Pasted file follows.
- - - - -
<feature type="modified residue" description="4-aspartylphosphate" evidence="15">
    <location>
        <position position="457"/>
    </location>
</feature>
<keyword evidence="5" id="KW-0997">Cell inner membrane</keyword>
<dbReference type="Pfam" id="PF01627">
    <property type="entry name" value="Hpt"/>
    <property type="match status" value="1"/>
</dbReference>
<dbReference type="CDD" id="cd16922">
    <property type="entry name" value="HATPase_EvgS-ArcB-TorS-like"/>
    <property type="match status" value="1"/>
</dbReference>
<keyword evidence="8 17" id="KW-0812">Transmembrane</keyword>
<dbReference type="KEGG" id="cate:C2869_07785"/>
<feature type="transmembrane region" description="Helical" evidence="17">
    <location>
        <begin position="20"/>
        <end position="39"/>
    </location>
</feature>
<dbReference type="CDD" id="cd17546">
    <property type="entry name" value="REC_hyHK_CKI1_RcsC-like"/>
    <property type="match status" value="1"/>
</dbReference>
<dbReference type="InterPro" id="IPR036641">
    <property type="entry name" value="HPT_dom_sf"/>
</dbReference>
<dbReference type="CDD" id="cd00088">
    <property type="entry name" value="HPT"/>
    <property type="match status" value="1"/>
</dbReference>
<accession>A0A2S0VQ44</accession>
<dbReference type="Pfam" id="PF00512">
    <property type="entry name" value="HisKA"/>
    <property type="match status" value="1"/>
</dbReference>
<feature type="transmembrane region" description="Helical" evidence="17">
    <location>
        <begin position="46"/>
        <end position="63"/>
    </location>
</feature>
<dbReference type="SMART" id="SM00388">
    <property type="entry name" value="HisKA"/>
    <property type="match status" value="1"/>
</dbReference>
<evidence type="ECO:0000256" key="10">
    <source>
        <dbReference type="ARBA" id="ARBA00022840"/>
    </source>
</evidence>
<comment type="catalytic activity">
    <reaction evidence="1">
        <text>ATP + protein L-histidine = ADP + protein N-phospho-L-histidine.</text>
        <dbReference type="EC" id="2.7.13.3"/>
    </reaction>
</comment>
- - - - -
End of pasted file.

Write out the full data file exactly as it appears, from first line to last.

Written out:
<feature type="modified residue" description="4-aspartylphosphate" evidence="15">
    <location>
        <position position="457"/>
    </location>
</feature>
<keyword evidence="5" id="KW-0997">Cell inner membrane</keyword>
<dbReference type="Pfam" id="PF01627">
    <property type="entry name" value="Hpt"/>
    <property type="match status" value="1"/>
</dbReference>
<dbReference type="CDD" id="cd16922">
    <property type="entry name" value="HATPase_EvgS-ArcB-TorS-like"/>
    <property type="match status" value="1"/>
</dbReference>
<keyword evidence="8 17" id="KW-0812">Transmembrane</keyword>
<dbReference type="KEGG" id="cate:C2869_07785"/>
<feature type="transmembrane region" description="Helical" evidence="17">
    <location>
        <begin position="20"/>
        <end position="39"/>
    </location>
</feature>
<dbReference type="CDD" id="cd17546">
    <property type="entry name" value="REC_hyHK_CKI1_RcsC-like"/>
    <property type="match status" value="1"/>
</dbReference>
<dbReference type="InterPro" id="IPR036641">
    <property type="entry name" value="HPT_dom_sf"/>
</dbReference>
<dbReference type="CDD" id="cd00088">
    <property type="entry name" value="HPT"/>
    <property type="match status" value="1"/>
</dbReference>
<accession>A0A2S0VQ44</accession>
<dbReference type="Pfam" id="PF00512">
    <property type="entry name" value="HisKA"/>
    <property type="match status" value="1"/>
</dbReference>
<feature type="transmembrane region" description="Helical" evidence="17">
    <location>
        <begin position="46"/>
        <end position="63"/>
    </location>
</feature>
<dbReference type="SMART" id="SM00388">
    <property type="entry name" value="HisKA"/>
    <property type="match status" value="1"/>
</dbReference>
<evidence type="ECO:0000256" key="10">
    <source>
        <dbReference type="ARBA" id="ARBA00022840"/>
    </source>
</evidence>
<comment type="catalytic activity">
    <reaction evidence="1">
        <text>ATP + protein L-histidine = ADP + protein N-phospho-L-histidine.</text>
        <dbReference type="EC" id="2.7.13.3"/>
    </reaction>
</comment>